Well, it’s over. Easter weekend has come and gone and we are released to pick up our old habits and creature comforts that we attempted to lay aside for Lent.
I attempted to buy nothing, and failed. But herein lies the lesson: Lent, at its most transformative, can teach us more than how to be strict with ourselves or how much willpower we can muster. The laying aside of a pet habit or usual way of doing things is an excellent tonic for one’s soul; albeit a painfully revealing one.
I learned, through my unsuccessful attempt at stepping off the consumerist merry go round; that I am much more entangled with money and the spending of it than I anticipated. I use spending to distract myself from uncomfortable emotions, escape my circumstances, put a band-aid on my life that peels away as quickly as that brand new dress becomes yesterday’s high. I use spending to assuage my discomfort when life feels out of control.
And I use money to escape my feelings and change my mood. Being without any money to spend is, as I have discovered over this season, painful and hard work. You can’t just replace broken things or change the scenery with a quick shopping trip. You can’t cover insecurity by covering the check anymore. You must find ways to mend things, use what you have and live in the discomfort of your present circumstances. You often feel embarrassed or ashamed or lesser than because social activities involve spending or you don’t look as put together as you would like.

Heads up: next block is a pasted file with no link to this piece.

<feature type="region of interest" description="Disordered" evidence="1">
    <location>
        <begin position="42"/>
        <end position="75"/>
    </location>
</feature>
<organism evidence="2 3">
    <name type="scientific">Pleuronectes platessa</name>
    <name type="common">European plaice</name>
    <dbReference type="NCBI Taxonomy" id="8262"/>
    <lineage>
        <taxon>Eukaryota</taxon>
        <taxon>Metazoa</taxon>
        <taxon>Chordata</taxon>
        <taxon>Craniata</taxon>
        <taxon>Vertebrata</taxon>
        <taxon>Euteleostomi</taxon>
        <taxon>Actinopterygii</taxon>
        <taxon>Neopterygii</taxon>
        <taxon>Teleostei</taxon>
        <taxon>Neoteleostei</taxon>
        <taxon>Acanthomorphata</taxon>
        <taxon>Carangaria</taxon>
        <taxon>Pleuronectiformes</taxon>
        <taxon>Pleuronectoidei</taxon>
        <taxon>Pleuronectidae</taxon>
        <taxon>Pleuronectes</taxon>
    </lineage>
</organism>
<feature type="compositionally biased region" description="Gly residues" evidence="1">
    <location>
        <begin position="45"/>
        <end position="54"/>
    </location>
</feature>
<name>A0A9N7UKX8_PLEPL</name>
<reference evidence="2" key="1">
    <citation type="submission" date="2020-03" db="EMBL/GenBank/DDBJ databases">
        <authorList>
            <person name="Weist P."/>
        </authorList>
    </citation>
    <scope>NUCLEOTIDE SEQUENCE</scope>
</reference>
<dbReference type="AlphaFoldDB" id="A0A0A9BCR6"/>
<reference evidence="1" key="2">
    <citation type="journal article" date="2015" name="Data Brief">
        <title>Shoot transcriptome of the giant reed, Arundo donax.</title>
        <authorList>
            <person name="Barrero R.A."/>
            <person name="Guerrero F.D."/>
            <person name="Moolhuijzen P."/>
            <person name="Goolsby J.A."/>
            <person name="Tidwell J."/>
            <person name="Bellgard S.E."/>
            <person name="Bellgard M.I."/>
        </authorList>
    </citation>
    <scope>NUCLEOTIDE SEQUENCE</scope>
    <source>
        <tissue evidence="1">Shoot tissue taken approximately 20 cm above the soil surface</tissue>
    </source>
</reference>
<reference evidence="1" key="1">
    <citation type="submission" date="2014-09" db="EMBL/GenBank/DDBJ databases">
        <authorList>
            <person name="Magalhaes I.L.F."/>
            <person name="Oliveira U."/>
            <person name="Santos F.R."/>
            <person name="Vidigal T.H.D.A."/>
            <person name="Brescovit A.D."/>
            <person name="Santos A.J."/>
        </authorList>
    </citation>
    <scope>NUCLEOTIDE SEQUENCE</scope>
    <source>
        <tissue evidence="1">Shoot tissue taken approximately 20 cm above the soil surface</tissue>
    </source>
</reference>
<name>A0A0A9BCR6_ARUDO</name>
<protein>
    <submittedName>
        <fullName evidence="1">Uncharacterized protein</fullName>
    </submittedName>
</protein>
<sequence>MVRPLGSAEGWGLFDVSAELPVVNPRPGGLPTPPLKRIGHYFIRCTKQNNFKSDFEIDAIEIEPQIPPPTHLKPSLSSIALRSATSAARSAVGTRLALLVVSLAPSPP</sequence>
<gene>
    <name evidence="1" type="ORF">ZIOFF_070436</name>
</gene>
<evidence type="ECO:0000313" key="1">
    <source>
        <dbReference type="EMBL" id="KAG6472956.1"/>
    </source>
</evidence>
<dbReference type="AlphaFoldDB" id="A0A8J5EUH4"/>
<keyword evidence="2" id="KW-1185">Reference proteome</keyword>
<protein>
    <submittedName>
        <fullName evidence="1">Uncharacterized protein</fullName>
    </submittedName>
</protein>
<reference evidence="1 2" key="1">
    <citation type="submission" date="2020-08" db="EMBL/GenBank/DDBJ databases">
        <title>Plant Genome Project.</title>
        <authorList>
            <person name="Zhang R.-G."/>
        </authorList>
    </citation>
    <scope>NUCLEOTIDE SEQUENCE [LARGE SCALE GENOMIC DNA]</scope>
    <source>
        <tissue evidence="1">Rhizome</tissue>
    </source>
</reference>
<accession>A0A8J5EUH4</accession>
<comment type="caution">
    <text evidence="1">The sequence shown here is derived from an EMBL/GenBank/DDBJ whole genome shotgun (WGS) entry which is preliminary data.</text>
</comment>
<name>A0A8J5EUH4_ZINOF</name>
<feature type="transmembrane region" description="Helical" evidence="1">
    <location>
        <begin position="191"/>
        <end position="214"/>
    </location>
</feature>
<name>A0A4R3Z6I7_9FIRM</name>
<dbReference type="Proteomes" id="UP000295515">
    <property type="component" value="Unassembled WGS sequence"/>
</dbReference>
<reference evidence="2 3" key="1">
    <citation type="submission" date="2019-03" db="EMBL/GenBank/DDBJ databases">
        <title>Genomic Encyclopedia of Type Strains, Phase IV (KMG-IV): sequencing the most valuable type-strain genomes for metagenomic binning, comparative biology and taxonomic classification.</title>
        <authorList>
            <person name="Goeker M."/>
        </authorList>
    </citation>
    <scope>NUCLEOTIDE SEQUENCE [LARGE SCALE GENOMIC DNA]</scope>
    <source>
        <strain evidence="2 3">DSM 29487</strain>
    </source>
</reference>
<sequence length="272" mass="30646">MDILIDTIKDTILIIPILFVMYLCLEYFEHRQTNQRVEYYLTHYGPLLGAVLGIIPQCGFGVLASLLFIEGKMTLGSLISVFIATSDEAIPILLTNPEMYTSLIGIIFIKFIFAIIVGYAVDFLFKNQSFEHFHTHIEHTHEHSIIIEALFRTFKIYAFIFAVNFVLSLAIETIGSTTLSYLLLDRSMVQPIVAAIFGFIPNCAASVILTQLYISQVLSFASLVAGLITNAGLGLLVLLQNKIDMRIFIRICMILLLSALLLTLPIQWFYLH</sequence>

And it’s much easier to throw things in the trash and buy new things in our disposable economy than to figure out the tools, skills and materials needed to fix things. It’s much much easier to escape responsibilities and work, an emotional tangle that needs attention, or a feeling of powerlessness by going out for a coffee and indulging in some retail therapy. Making things, and creating things, as opposed to purchasing them, becomes the essential challenge of the imagination. I realised, rather post apocalyptically that if the world economy and the supply chain ground to a halt, I wouldn’t last very long at all on my own ingenuity. And the most humbling thing was seeing how much of my time and planning and thoughts and emotional energy revolved around buying things. Going for a walk just because as opposed to going for a walk on the way to the store or the cafe was unexpectedly difficult. The times that it was hardest to ignore my favorite pastime of online shopping, research and reciting my credit card details were during times of stress and tough life stuff. They say the best things in life are free, but pursuing those things is something I am shockingly unskilled at.
So what started as an experiment in budgeting has become a lesson I will continue to meditate on. Buy Nothing Lent is over, but Buy Less is still fully in effect. I am both inspired and utterly humbled by my deeply embedded consumerist mentality and from the ways I spend my time to what I spend my money on, I am not suddenly reformed post-Lent. But I am aware – and this is always the beautiful, stringent place where true redemption begins: the place of confession, owning our weaknesses and seeing ourselves in the clear light of day.
I am a consummate consumer yearning to become a maker and mender instead of a buyer and a spender.
Where has Lent left you and what do you see of yourself that was hidden behind habit?